“What can I do for you, Miss Ambray?” the man asked, the steel of business underpinning his tone.
“I’m looking for…” I blinked. “You know who I am?”
“The goings-on around Meadowhaven are my business.” He extended a short-fingered, possibly manicured hand to me. “Thomas Goode, editor of the Gazette.”
My hand was already in his, appreciating the strength of his grip when my brain caught up. “Goode? As in Goode County?”
“And Goodeward, complete with university. My family founded the town.”
“Ah,” I said, full of intellect. That explained the money that seemed to roll off the man in waves.
After a few moments wherein I mentally kicked myself for being the biggest idiot around, he said, “Looks like you’ve been in a bit of a fracas.”
“What?” I was desperately trying to pull my brains back together, and failing miserably.
He lifted my hand, still in his, with its cement-scraped knuckles. The warmth in my face heated to incendiary proportions. I pulled my hand away and used it to smooth my dress in a fit of nerves.
“Oh, I, um, twisted my ankle on the way in. Nothing big.”
“On newspaper property? That’s unfortunate. Why don’t we go up to my office? We can discuss whatever it is you’re here to discuss, and you can get off that ankle.” He gestured further into the building, indicating I should go first.
I glanced from his hand to the hallway beyond, but couldn’t bring myself to look him in the eye. “It’s really nothing,” I mumbled.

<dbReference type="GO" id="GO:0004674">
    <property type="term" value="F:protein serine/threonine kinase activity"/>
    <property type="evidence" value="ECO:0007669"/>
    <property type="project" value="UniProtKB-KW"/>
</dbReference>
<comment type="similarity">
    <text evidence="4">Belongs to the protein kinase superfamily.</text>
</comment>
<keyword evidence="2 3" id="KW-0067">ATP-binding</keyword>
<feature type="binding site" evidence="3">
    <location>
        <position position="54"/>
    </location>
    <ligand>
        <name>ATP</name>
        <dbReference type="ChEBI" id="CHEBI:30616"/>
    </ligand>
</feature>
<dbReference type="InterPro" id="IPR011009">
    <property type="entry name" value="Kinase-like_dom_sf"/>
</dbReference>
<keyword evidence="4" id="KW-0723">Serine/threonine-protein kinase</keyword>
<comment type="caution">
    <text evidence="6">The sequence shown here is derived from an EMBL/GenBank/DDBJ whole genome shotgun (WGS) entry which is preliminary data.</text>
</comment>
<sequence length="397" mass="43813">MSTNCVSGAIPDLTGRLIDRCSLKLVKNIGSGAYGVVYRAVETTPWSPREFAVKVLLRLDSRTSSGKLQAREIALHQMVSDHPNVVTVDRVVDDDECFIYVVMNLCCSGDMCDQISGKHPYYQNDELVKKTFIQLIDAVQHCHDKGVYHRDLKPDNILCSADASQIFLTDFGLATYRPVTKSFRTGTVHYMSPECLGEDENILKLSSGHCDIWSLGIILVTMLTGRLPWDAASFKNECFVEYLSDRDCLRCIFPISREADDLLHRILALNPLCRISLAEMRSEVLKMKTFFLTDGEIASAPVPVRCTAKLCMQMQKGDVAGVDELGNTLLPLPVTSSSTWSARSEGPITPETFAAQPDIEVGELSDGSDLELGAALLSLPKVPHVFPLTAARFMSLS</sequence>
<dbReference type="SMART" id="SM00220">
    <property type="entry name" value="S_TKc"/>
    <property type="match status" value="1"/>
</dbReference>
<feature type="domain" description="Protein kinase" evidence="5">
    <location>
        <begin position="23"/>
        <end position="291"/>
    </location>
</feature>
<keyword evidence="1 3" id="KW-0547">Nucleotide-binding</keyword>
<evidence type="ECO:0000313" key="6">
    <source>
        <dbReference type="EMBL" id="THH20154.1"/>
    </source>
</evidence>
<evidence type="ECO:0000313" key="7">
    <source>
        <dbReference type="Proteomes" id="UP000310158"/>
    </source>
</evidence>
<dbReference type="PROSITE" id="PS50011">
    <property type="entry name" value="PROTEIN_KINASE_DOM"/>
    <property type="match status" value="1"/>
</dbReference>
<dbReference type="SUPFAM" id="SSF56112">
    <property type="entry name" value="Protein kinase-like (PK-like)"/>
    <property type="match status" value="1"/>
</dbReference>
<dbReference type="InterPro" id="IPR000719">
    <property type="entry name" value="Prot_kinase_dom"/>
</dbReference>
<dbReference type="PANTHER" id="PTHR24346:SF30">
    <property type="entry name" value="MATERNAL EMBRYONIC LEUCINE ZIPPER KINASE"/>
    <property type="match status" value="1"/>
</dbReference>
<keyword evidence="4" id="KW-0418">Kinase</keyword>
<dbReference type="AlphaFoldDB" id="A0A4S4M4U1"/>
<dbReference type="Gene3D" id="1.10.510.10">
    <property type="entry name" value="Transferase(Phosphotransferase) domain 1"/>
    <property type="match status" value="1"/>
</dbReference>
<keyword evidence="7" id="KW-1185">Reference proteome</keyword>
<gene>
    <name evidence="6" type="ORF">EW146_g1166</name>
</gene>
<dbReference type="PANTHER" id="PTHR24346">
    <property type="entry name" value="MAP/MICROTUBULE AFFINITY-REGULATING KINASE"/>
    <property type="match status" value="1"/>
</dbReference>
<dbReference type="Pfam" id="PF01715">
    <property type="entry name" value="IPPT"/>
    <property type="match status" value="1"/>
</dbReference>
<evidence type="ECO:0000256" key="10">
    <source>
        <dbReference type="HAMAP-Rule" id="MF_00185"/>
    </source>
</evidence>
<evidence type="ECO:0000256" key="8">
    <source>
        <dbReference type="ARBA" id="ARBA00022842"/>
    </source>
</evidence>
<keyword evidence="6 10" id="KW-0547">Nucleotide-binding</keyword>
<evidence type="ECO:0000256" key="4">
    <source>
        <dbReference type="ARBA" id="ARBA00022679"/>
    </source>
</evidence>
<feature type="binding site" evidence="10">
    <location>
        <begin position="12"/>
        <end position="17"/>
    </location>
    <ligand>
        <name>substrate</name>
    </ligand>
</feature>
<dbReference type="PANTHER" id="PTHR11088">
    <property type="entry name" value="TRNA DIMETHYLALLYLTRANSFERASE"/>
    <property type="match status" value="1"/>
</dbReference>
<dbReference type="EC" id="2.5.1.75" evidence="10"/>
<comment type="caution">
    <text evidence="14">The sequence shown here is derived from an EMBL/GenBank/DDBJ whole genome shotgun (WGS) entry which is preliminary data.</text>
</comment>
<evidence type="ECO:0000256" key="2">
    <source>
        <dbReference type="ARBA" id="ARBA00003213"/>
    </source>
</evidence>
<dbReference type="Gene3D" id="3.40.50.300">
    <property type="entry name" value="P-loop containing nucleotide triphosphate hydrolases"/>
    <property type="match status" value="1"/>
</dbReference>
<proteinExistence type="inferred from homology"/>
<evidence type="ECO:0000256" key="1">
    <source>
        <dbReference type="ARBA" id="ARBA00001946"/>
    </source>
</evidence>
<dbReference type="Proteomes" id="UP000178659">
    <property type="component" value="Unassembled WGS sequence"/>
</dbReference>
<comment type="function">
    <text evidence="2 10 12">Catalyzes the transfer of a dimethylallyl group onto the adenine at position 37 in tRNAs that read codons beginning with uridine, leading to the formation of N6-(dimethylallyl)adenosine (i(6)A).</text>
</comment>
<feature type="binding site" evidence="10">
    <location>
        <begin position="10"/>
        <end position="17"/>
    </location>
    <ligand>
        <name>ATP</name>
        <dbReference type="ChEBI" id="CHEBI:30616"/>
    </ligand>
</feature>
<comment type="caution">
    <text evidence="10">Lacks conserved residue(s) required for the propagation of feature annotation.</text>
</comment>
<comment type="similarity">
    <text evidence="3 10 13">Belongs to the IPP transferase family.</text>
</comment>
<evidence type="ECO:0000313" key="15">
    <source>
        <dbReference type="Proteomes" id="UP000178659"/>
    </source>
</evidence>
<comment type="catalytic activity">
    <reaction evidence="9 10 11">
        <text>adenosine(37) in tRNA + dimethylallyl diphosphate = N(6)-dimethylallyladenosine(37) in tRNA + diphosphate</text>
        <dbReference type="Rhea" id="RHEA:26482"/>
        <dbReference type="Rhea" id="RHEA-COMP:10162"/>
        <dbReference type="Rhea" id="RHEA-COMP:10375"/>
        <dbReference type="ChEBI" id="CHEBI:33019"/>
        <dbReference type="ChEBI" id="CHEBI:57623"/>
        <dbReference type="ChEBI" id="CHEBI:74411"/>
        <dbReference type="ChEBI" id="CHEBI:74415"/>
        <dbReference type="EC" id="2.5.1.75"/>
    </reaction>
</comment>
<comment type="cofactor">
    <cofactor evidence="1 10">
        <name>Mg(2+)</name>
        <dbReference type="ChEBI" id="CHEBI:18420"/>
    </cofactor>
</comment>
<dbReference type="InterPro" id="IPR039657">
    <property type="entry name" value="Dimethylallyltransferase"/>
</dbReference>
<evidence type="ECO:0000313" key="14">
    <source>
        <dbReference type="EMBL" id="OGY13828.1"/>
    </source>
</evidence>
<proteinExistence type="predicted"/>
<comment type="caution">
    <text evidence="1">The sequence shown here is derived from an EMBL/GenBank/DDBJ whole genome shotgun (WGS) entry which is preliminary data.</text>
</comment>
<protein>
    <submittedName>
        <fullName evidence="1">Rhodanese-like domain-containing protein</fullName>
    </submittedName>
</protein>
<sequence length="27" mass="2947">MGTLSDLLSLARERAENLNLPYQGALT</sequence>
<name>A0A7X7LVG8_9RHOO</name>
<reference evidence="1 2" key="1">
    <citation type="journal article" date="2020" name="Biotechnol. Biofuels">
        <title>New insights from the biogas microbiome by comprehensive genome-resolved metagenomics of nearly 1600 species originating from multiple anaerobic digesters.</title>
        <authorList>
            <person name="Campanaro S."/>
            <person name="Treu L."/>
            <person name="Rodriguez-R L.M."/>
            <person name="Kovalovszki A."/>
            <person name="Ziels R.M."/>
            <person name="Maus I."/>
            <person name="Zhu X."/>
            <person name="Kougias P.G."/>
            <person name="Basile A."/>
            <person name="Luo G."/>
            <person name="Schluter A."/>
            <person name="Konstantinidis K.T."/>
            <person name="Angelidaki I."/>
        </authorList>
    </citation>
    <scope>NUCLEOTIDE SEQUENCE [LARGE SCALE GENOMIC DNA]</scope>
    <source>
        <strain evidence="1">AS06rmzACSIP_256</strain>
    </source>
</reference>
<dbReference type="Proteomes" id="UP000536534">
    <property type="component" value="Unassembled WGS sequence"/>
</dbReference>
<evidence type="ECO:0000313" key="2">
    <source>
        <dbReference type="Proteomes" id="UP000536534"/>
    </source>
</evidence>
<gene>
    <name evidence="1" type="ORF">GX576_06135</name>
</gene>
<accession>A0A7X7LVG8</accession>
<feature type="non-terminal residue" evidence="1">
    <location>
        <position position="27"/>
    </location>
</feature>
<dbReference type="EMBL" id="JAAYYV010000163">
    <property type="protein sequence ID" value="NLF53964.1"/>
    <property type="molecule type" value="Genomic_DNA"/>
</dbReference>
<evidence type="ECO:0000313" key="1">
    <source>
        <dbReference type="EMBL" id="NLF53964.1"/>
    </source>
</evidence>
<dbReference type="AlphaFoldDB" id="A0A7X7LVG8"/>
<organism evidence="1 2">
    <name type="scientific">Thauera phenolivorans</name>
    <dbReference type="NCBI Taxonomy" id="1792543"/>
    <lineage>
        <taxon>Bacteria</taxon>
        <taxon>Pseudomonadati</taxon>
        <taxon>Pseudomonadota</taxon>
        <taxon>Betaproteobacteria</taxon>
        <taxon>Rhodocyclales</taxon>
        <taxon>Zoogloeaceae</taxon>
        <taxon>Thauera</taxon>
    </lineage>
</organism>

“What brought you here is, or the fall?”
“Neither. Both. Um…” I let out a laughing breath.
That grin never faltered. It was getting to be a little unnerving, a little too practiced. “Please, Miss Ambray. You came all the way out here. The least I can do is provide a chair while we discuss the particulars of why.”
If my ankle had been its usual self, I might have run. After two falls, scraped and bruised and feeling like an idiot, the last thing I wanted to do was have a conversation with a man who probably spent the equivalent of my inheritance every year. One whose great-great-however-many-grandparents founded a whole town. And whose suspenders so nicely defined his chest beneath the kind of suit I wanted to…
I shook my head to clear it, tucked a lock my hair behind my ear, and stuttered, “A-all right.”
“We’ll take the elevator,” he said. “It’s an antique, but it gets the job done.”
I simply smiled and stared at the floor, because the thought in my head was not one I wanted to come out of my mouth.
When the brass grate closed in front of us, I closed my eyes and wished for the elevator to collapse beneath us and put me out of my misery. Except that made it all worse, because it brought one image to the forefront of my mind’s eye – tomorrow’s headline in big, bold letters:
Doomsaying Irrelevant – Eccentric’s Heir Too Mindless To Matter
My second day in town, and I was already in over my head.